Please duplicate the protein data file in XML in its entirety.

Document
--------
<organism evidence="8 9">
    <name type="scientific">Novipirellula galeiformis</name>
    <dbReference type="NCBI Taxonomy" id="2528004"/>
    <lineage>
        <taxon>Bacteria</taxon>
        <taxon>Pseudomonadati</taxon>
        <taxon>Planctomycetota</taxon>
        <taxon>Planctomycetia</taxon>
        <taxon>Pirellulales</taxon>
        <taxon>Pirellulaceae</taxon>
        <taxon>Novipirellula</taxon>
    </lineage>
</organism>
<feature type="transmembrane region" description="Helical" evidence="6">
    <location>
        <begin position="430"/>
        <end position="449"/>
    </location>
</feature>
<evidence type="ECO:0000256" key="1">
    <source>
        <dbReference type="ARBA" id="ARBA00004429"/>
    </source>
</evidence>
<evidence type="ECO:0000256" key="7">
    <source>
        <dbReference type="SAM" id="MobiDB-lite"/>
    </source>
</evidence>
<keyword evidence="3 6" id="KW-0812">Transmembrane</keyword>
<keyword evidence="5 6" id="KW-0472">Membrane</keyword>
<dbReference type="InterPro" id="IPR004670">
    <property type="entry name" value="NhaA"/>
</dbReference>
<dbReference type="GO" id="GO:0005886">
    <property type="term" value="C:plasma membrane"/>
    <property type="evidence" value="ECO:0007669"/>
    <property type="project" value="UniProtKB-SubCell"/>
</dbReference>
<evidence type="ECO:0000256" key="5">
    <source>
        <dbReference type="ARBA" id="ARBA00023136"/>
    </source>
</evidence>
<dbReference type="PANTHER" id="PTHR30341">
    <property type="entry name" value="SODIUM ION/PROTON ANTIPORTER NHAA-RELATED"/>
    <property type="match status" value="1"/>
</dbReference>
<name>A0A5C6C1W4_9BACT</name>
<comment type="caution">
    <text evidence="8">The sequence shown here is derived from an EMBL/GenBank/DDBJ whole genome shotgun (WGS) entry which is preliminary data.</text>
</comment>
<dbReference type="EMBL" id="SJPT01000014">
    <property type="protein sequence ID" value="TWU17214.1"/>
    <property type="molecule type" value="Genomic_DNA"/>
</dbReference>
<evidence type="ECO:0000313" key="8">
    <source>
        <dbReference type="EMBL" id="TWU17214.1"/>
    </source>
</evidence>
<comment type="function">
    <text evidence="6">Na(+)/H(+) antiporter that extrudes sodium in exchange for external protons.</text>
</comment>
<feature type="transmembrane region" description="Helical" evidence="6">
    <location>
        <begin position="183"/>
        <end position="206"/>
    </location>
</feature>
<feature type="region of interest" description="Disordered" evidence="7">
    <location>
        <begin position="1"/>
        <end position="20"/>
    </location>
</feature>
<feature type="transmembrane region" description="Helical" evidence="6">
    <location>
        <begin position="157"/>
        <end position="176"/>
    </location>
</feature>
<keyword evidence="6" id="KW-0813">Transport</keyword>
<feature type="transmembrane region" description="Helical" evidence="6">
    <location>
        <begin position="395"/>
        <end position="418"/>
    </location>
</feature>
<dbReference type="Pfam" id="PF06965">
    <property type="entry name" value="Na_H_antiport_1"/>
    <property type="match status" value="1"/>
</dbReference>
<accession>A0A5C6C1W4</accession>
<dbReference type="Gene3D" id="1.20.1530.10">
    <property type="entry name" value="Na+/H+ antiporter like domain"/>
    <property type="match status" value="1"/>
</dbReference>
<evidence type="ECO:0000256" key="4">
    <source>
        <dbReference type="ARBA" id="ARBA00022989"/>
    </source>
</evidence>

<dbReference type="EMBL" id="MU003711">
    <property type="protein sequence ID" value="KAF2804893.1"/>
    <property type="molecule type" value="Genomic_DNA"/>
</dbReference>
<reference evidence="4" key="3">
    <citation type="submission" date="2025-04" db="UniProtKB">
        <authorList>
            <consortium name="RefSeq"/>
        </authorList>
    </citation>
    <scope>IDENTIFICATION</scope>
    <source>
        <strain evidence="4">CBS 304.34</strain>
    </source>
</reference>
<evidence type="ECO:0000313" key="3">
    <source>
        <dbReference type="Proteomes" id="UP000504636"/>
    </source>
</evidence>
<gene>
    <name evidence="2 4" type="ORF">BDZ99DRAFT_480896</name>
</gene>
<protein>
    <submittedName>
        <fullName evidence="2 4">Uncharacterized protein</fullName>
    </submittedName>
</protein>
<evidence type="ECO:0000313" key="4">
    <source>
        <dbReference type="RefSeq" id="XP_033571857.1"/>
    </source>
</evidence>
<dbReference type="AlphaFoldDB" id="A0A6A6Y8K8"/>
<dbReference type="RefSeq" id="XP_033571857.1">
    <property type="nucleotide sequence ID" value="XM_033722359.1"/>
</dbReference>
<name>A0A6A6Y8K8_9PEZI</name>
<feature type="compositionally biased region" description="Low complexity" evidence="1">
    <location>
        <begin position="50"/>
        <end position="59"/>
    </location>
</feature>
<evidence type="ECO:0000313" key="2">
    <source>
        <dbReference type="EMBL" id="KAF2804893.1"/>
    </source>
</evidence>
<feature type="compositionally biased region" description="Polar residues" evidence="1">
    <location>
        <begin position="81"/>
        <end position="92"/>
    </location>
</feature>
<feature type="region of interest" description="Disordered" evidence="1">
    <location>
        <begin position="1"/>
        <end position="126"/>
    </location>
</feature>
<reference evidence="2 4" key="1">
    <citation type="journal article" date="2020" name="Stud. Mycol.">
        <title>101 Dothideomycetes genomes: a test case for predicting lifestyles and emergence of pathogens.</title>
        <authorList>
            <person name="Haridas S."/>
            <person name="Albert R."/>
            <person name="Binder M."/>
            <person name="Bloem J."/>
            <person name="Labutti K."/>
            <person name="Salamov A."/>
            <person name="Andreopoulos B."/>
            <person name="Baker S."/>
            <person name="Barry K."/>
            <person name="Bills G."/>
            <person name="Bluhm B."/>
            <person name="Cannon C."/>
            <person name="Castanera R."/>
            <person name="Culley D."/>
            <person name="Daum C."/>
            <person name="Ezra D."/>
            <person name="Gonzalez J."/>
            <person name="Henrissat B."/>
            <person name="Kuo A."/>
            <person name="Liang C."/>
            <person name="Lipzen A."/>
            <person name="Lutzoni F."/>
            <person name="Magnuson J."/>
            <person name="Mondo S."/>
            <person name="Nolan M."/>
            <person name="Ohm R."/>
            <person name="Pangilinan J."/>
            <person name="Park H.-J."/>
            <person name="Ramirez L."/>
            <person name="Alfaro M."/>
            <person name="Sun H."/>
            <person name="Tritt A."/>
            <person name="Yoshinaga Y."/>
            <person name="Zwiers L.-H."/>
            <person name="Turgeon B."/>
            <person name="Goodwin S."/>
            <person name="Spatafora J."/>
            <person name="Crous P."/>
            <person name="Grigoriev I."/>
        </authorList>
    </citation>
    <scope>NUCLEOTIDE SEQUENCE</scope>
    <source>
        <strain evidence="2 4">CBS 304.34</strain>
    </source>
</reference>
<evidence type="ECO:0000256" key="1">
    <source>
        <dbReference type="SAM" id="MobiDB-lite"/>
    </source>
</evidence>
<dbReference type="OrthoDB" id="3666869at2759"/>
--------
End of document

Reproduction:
<organism evidence="8 9">
    <name type="scientific">Novipirellula galeiformis</name>
    <dbReference type="NCBI Taxonomy" id="2528004"/>
    <lineage>
        <taxon>Bacteria</taxon>
        <taxon>Pseudomonadati</taxon>
        <taxon>Planctomycetota</taxon>
        <taxon>Planctomycetia</taxon>
        <taxon>Pirellulales</taxon>
        <taxon>Pirellulaceae</taxon>
        <taxon>Novipirellula</taxon>
    </lineage>
</organism>
<feature type="transmembrane region" description="Helical" evidence="6">
    <location>
        <begin position="430"/>
        <end position="449"/>
    </location>
</feature>
<evidence type="ECO:0000256" key="1">
    <source>
        <dbReference type="ARBA" id="ARBA00004429"/>
    </source>
</evidence>
<evidence type="ECO:0000256" key="7">
    <source>
        <dbReference type="SAM" id="MobiDB-lite"/>
    </source>
</evidence>
<keyword evidence="3 6" id="KW-0812">Transmembrane</keyword>
<keyword evidence="5 6" id="KW-0472">Membrane</keyword>
<dbReference type="InterPro" id="IPR004670">
    <property type="entry name" value="NhaA"/>
</dbReference>
<dbReference type="GO" id="GO:0005886">
    <property type="term" value="C:plasma membrane"/>
    <property type="evidence" value="ECO:0007669"/>
    <property type="project" value="UniProtKB-SubCell"/>
</dbReference>
<evidence type="ECO:0000256" key="5">
    <source>
        <dbReference type="ARBA" id="ARBA00023136"/>
    </source>
</evidence>
<dbReference type="PANTHER" id="PTHR30341">
    <property type="entry name" value="SODIUM ION/PROTON ANTIPORTER NHAA-RELATED"/>
    <property type="match status" value="1"/>
</dbReference>
<name>A0A5C6C1W4_9BACT</name>
<comment type="caution">
    <text evidence="8">The sequence shown here is derived from an EMBL/GenBank/DDBJ whole genome shotgun (WGS) entry which is preliminary data.</text>
</comment>
<dbReference type="EMBL" id="SJPT01000014">
    <property type="protein sequence ID" value="TWU17214.1"/>
    <property type="molecule type" value="Genomic_DNA"/>
</dbReference>
<evidence type="ECO:0000313" key="8">
    <source>
        <dbReference type="EMBL" id="TWU17214.1"/>
    </source>
</evidence>
<comment type="function">
    <text evidence="6">Na(+)/H(+) antiporter that extrudes sodium in exchange for external protons.</text>
</comment>
<feature type="transmembrane region" description="Helical" evidence="6">
    <location>
        <begin position="183"/>
        <end position="206"/>
    </location>
</feature>
<feature type="region of interest" description="Disordered" evidence="7">
    <location>
        <begin position="1"/>
        <end position="20"/>
    </location>
</feature>
<feature type="transmembrane region" description="Helical" evidence="6">
    <location>
        <begin position="157"/>
        <end position="176"/>
    </location>
</feature>
<keyword evidence="6" id="KW-0813">Transport</keyword>
<feature type="transmembrane region" description="Helical" evidence="6">
    <location>
        <begin position="395"/>
        <end position="418"/>
    </location>
</feature>
<dbReference type="Pfam" id="PF06965">
    <property type="entry name" value="Na_H_antiport_1"/>
    <property type="match status" value="1"/>
</dbReference>
<accession>A0A5C6C1W4</accession>
<dbReference type="Gene3D" id="1.20.1530.10">
    <property type="entry name" value="Na+/H+ antiporter like domain"/>
    <property type="match status" value="1"/>
</dbReference>
<evidence type="ECO:0000256" key="4">
    <source>
        <dbReference type="ARBA" id="ARBA00022989"/>
    </source>
</evidence>

<dbReference type="EMBL" id="MU003711">
    <property type="protein sequence ID" value="KAF2804893.1"/>
    <property type="molecule type" value="Genomic_DNA"/>
</dbReference>
<reference evidence="4" key="3">
    <citation type="submission" date="2025-04" db="UniProtKB">
        <authorList>
            <consortium name="RefSeq"/>
        </authorList>
    </citation>
    <scope>IDENTIFICATION</scope>
    <source>
        <strain evidence="4">CBS 304.34</strain>
    </source>
</reference>
<evidence type="ECO:0000313" key="3">
    <source>
        <dbReference type="Proteomes" id="UP000504636"/>
    </source>
</evidence>
<gene>
    <name evidence="2 4" type="ORF">BDZ99DRAFT_480896</name>
</gene>
<protein>
    <submittedName>
        <fullName evidence="2 4">Uncharacterized protein</fullName>
    </submittedName>
</protein>
<evidence type="ECO:0000313" key="4">
    <source>
        <dbReference type="RefSeq" id="XP_033571857.1"/>
    </source>
</evidence>
<dbReference type="AlphaFoldDB" id="A0A6A6Y8K8"/>
<dbReference type="RefSeq" id="XP_033571857.1">
    <property type="nucleotide sequence ID" value="XM_033722359.1"/>
</dbReference>
<name>A0A6A6Y8K8_9PEZI</name>
<feature type="compositionally biased region" description="Low complexity" evidence="1">
    <location>
        <begin position="50"/>
        <end position="59"/>
    </location>
</feature>
<evidence type="ECO:0000313" key="2">
    <source>
        <dbReference type="EMBL" id="KAF2804893.1"/>
    </source>
</evidence>
<feature type="compositionally biased region" description="Polar residues" evidence="1">
    <location>
        <begin position="81"/>
        <end position="92"/>
    </location>
</feature>
<feature type="region of interest" description="Disordered" evidence="1">
    <location>
        <begin position="1"/>
        <end position="126"/>
    </location>
</feature>
<reference evidence="2 4" key="1">
    <citation type="journal article" date="2020" name="Stud. Mycol.">
        <title>101 Dothideomycetes genomes: a test case for predicting lifestyles and emergence of pathogens.</title>
        <authorList>
            <person name="Haridas S."/>
            <person name="Albert R."/>
            <person name="Binder M."/>
            <person name="Bloem J."/>
            <person name="Labutti K."/>
            <person name="Salamov A."/>
            <person name="Andreopoulos B."/>
            <person name="Baker S."/>
            <person name="Barry K."/>
            <person name="Bills G."/>
            <person name="Bluhm B."/>
            <person name="Cannon C."/>
            <person name="Castanera R."/>
            <person name="Culley D."/>
            <person name="Daum C."/>
            <person name="Ezra D."/>
            <person name="Gonzalez J."/>
            <person name="Henrissat B."/>
            <person name="Kuo A."/>
            <person name="Liang C."/>
            <person name="Lipzen A."/>
            <person name="Lutzoni F."/>
            <person name="Magnuson J."/>
            <person name="Mondo S."/>
            <person name="Nolan M."/>
            <person name="Ohm R."/>
            <person name="Pangilinan J."/>
            <person name="Park H.-J."/>
            <person name="Ramirez L."/>
            <person name="Alfaro M."/>
            <person name="Sun H."/>
            <person name="Tritt A."/>
            <person name="Yoshinaga Y."/>
            <person name="Zwiers L.-H."/>
            <person name="Turgeon B."/>
            <person name="Goodwin S."/>
            <person name="Spatafora J."/>
            <person name="Crous P."/>
            <person name="Grigoriev I."/>
        </authorList>
    </citation>
    <scope>NUCLEOTIDE SEQUENCE</scope>
    <source>
        <strain evidence="2 4">CBS 304.34</strain>
    </source>
</reference>
<evidence type="ECO:0000256" key="1">
    <source>
        <dbReference type="SAM" id="MobiDB-lite"/>
    </source>
</evidence>
<dbReference type="OrthoDB" id="3666869at2759"/>